Kurzweil: The soul is a synonym for consciousness...and if we were to consider where consciousness comes from we would have to consider it an emerging property. Brain science is instructive there as we look inside the brain, and we've now looked at it in exquisite detail, you don't see anything that can be identified as a soul--there's just a lot of neurons and they're complicated but there's no consciousness to be seen. Therefore it's an emerging property of a very complex system that can reflect on itself. And if you were to create a system that had similar properties, similar level of complexity it would therefore have the same emerging property and this would be more than an abstraction because these future entities...will be convincing.
It also won't be clear--you won't be able to walk into a room and say, "OK, humans on the left, machines on the right," because it's going to be all mixed up. You'll have biological humans but they'll have machine processes in their brain, there may be a lot more complexity in the machine intelligence in their brain than the biological portion of their brain. It's not going to be a clear distinction of where humans or biological intelligence stops and machine intelligence starts. (So) we will attribute consciousness to entities even if they have no biology, even if they're fully machine entities: they will seem human, they will seem consciousness, we will attribute souls to them but that's not a scientific statement.
In seeking to create artificial intelligence, why are we attempting to mimic the human brain when machine intelligence necessarily seems to be a very different type of intelligence?
Kurzweil: There are two different approaches to AI and both of them are showing themselves to be successful. One is just to engineer intelligent solutions without consideration of how the brain does it, which is the way we created flying machines without necessarily emulating birds. And a lot of AI---in fact most of it in use today--was done that way. That's because we really couldn't see inside the brain until quite recently--that's another exponential progression. We now have brain scanners that can actually see inside a living brain at the level of individual synapses and interneural connections and can see the neurotransmitters and...see new spines being created as we think our thoughts--so we can see not only our brain create our thoughts but our thoughts create our brain.
We are able now to actually turn this data into working simulations of brain regions--there are two dozen brain regions that have been modeled and simulated...and as we simulate these regions we are learning how the brain produces this intelligence and there's a lot to be learned there. The best example of human intelligence we have is the human brain and as we learn its methods we can add that to our toolkit. It doesn't mean we're going to just copy exactly how a human brain works. We're going to basically apply those principles. That's what engineering does well. As engineering learns scientific principles it can magnify and focus on those principles and dramatically increase their effects.
Is too much technology--and the sheer volume of accessible information--ruining our ability to concentrate?
Kurzweil: Not at all. This old controversy goes back to kids using calculators, not learning arithmetic. But if you don't have to bother with the mechanics of arithmetic you need to think more about the abstractions of how to solve a problem. And the fact that we can access knowledge and automate some of the more mechanical aspects of thinking allows us to think more creatively and creative projects are getting done more rapidly, so we are increasing human creativity with these tools. There's also the phenomena of the wisdom of crowds which the Internet is able to harness. The blogosphere for example--an individual blog may be unreliable but the whole blogosphere is able to uncover the truth about issues much more rapidly...so a crowd can be much wiser than any of the individuals--it's kinda the opposite end of the spectrum from the lynch mob where you have the lowest common denominator of intelligence. But decentralization tends to harness the wisdom of crowds rather than the wisdom of lynch mobs.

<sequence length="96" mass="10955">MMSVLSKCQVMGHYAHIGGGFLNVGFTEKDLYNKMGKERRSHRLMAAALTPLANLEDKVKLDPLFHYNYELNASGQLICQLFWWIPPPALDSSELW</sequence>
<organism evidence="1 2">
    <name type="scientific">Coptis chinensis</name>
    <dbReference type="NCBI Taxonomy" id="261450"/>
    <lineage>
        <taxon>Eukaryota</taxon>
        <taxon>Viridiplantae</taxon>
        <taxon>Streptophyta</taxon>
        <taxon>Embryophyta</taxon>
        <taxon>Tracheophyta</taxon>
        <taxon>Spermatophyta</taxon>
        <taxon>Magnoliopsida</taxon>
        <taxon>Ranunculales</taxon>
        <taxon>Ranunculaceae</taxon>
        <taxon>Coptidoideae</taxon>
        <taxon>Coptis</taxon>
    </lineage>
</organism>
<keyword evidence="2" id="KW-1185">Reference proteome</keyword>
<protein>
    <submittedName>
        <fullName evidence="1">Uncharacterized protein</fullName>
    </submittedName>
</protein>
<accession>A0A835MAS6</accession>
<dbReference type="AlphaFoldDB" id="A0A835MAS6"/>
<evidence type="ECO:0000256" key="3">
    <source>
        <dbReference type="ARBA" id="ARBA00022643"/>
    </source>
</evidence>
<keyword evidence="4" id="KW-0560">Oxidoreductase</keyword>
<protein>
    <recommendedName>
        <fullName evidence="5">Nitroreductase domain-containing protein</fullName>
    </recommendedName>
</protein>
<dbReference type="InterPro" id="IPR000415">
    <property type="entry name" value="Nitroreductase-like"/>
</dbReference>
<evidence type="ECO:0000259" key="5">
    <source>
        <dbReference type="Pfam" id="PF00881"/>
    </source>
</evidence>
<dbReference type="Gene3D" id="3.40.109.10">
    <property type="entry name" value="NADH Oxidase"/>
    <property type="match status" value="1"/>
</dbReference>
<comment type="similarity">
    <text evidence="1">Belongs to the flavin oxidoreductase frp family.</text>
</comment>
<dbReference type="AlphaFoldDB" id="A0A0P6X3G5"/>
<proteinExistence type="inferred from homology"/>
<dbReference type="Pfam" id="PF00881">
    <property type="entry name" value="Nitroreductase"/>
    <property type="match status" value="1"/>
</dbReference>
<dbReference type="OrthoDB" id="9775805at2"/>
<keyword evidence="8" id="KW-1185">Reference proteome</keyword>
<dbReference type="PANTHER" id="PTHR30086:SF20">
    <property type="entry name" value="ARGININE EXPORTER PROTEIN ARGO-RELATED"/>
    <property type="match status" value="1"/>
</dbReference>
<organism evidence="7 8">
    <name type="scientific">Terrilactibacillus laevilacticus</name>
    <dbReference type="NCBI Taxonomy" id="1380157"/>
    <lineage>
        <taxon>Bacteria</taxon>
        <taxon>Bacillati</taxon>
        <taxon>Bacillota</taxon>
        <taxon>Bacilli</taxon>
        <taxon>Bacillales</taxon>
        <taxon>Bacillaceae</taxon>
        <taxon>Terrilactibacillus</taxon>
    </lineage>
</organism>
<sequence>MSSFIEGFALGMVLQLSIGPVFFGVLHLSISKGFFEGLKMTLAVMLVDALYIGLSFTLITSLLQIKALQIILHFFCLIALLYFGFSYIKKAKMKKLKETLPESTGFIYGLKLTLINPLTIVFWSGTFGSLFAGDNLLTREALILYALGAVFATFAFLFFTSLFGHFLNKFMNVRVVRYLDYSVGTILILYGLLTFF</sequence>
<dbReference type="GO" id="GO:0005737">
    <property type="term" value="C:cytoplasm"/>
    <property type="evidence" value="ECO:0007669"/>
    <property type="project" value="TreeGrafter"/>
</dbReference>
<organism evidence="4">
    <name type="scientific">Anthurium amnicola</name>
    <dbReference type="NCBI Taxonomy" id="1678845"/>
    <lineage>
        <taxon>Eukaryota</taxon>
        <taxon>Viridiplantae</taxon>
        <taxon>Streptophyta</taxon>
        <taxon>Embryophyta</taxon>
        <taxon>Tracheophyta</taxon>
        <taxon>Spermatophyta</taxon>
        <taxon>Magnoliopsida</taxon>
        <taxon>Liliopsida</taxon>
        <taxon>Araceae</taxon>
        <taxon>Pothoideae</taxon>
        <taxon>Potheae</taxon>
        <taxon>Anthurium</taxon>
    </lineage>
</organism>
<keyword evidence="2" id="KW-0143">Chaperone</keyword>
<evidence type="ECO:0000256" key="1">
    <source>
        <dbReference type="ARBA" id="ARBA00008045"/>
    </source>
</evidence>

Are there any jobs computers/robots/AI could not eventually do better than humans?
Kurzweil: Ultimately artificial intelligence is going to be able to do everything humans do. (It) will operate at the best human levels and do so tirelessly but...there's in fact a larger number of jobs today than there was 100 years ago and they pay eight times as much in constant currency as a century ago and they're more complex and actually more satisfying--and we've also invested a lot more in education as a result. So these trends are going to continue, work is going to become more and more intellectual. I'd say that already half the population contributes to creating information or intellectual content of one kind or another--none of these jobs existed 50 years ago.
What downsides are there to advanced technologies?
Kurzweil: Technology is a double-edged sword, and the Internet will spread hate and allow destructive groups to organize...but I think the destructive side of the Internet is fairly subtle. An issue I'm more concerned about...is the abuse of biotechnology. I think it's going to be very powerful in terms of enabling us to overcome disease and aging and extend human longevity and health, but it could also be used by a bioterrorist today to reprogram a biological virus to be more deadly or more communicative or more stealthy and so some people have called for a relinquishing of (biotech and other advanced technologies like nanotechnology and AI) because they are too dangerous.
In my view, relinquishing these technologies is a bad idea for three reasons: one it would deprive us of these proponed benefits and there's still a lot of suffering in the world that we need to overcome. Secondly it would require totalitarian government to implement a ban. And thirdly it wouldn't work, and I think that's really the key point--we'd just drive these technologies underground where they would be even more dangerous, more out of control. So my view is the correct response is twofold: one, ethical standards to prevent accidental problems by responsible practitioners...and secondly developing a rapid response system that can deal with people who don't follow the guidelines, who are trying to be destructive like terrorists. The good news is we now have the tools to do that. We can now sequence a biological virus in one day.
Natasha Lomas of